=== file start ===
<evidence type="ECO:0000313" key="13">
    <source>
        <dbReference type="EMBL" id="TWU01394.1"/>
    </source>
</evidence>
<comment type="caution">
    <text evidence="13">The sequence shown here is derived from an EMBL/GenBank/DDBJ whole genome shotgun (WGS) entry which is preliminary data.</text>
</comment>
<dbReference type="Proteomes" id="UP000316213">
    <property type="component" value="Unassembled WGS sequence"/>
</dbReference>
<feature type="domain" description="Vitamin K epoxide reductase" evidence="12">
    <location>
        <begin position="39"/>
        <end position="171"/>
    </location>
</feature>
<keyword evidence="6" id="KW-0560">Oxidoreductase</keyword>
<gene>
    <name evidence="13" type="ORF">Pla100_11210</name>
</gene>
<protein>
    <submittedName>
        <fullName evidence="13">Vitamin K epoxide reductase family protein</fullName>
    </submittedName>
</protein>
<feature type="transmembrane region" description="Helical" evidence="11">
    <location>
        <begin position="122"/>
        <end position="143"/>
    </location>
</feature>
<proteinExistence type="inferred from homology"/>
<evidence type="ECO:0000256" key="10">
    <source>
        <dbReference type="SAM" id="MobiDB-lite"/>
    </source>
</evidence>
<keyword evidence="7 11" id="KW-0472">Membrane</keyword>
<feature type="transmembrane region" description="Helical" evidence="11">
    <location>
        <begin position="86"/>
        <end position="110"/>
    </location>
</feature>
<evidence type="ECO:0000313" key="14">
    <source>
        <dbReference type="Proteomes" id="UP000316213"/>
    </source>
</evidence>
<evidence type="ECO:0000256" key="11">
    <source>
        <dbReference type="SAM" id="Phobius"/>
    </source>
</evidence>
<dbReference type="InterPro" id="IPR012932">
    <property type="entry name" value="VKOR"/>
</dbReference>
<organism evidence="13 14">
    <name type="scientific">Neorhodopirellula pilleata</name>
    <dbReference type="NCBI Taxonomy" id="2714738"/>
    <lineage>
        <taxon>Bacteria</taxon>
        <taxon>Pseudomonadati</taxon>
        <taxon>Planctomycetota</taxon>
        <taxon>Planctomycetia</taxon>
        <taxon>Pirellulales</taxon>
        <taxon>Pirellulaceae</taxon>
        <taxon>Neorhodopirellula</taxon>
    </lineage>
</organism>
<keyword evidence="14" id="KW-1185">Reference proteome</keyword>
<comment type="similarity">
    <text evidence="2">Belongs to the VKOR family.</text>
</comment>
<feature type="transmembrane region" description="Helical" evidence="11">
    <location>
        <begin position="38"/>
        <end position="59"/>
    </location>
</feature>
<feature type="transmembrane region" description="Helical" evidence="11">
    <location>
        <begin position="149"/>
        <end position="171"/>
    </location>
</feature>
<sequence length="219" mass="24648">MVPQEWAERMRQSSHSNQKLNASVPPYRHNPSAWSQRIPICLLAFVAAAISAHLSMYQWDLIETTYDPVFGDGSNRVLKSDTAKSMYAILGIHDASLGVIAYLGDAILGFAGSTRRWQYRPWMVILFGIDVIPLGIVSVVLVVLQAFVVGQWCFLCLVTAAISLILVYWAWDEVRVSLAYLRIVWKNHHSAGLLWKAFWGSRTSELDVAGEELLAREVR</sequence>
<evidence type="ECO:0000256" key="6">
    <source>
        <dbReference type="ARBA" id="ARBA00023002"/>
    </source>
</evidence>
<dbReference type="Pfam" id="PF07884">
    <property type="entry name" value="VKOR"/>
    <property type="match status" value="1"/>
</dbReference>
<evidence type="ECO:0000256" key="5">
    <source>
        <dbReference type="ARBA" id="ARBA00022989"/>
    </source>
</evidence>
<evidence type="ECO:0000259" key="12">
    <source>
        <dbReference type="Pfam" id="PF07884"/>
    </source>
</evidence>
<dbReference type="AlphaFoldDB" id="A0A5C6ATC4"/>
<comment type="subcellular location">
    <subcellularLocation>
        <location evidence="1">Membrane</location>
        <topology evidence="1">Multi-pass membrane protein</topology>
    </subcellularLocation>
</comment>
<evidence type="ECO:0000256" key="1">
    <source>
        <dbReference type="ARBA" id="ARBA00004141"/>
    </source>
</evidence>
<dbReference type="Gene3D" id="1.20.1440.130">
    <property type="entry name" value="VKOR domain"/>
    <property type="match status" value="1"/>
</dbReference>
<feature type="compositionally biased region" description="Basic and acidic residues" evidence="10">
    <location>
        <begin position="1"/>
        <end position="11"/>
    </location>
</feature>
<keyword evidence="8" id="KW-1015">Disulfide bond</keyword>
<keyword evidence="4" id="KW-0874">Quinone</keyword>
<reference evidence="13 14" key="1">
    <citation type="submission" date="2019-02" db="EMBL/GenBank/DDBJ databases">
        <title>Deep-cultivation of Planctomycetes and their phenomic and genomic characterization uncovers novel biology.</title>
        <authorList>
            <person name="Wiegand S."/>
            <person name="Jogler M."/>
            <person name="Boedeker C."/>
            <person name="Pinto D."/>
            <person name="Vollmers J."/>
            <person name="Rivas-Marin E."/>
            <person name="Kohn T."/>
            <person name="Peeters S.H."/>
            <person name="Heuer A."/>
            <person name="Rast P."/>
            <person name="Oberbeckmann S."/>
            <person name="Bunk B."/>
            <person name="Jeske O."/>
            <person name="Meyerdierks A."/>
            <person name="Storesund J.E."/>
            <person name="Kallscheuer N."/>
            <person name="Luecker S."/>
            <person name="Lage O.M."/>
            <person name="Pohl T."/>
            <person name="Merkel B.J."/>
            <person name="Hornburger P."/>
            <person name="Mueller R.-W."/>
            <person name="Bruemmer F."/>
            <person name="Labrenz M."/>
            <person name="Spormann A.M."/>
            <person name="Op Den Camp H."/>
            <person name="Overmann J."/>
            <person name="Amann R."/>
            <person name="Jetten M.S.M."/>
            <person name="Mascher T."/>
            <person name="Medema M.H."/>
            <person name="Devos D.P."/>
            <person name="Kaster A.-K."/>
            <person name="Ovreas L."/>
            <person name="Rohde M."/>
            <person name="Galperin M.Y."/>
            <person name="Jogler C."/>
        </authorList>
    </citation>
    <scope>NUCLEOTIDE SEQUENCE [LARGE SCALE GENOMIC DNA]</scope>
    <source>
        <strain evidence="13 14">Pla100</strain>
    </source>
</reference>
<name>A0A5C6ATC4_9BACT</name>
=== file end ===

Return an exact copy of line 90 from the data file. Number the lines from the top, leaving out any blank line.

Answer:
    <source>